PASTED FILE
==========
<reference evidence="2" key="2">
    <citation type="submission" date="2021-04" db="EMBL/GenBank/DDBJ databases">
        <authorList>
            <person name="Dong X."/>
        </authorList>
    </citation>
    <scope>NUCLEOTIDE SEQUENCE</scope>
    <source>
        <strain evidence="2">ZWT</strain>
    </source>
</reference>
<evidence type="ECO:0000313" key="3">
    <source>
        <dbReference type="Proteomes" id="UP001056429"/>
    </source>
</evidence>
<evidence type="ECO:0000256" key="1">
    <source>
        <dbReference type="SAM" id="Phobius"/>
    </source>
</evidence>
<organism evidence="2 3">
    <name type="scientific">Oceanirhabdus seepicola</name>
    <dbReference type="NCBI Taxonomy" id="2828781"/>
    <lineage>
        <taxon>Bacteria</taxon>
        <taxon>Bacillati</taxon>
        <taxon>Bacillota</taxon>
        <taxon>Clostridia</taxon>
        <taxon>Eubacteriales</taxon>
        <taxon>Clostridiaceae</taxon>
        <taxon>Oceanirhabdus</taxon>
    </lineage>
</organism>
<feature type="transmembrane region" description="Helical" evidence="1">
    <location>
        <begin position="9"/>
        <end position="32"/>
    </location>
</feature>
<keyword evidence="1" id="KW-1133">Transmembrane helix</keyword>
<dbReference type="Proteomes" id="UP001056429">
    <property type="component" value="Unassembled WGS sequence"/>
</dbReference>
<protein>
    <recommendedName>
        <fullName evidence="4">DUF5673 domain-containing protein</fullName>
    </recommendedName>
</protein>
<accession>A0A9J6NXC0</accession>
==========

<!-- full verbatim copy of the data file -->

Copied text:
<reference evidence="2" key="2">
    <citation type="submission" date="2021-04" db="EMBL/GenBank/DDBJ databases">
        <authorList>
            <person name="Dong X."/>
        </authorList>
    </citation>
    <scope>NUCLEOTIDE SEQUENCE</scope>
    <source>
        <strain evidence="2">ZWT</strain>
    </source>
</reference>
<evidence type="ECO:0000313" key="3">
    <source>
        <dbReference type="Proteomes" id="UP001056429"/>
    </source>
</evidence>
<evidence type="ECO:0000256" key="1">
    <source>
        <dbReference type="SAM" id="Phobius"/>
    </source>
</evidence>
<organism evidence="2 3">
    <name type="scientific">Oceanirhabdus seepicola</name>
    <dbReference type="NCBI Taxonomy" id="2828781"/>
    <lineage>
        <taxon>Bacteria</taxon>
        <taxon>Bacillati</taxon>
        <taxon>Bacillota</taxon>
        <taxon>Clostridia</taxon>
        <taxon>Eubacteriales</taxon>
        <taxon>Clostridiaceae</taxon>
        <taxon>Oceanirhabdus</taxon>
    </lineage>
</organism>
<feature type="transmembrane region" description="Helical" evidence="1">
    <location>
        <begin position="9"/>
        <end position="32"/>
    </location>
</feature>
<keyword evidence="1" id="KW-1133">Transmembrane helix</keyword>
<dbReference type="Proteomes" id="UP001056429">
    <property type="component" value="Unassembled WGS sequence"/>
</dbReference>
<protein>
    <recommendedName>
        <fullName evidence="4">DUF5673 domain-containing protein</fullName>
    </recommendedName>
</protein>
<accession>A0A9J6NXC0</accession>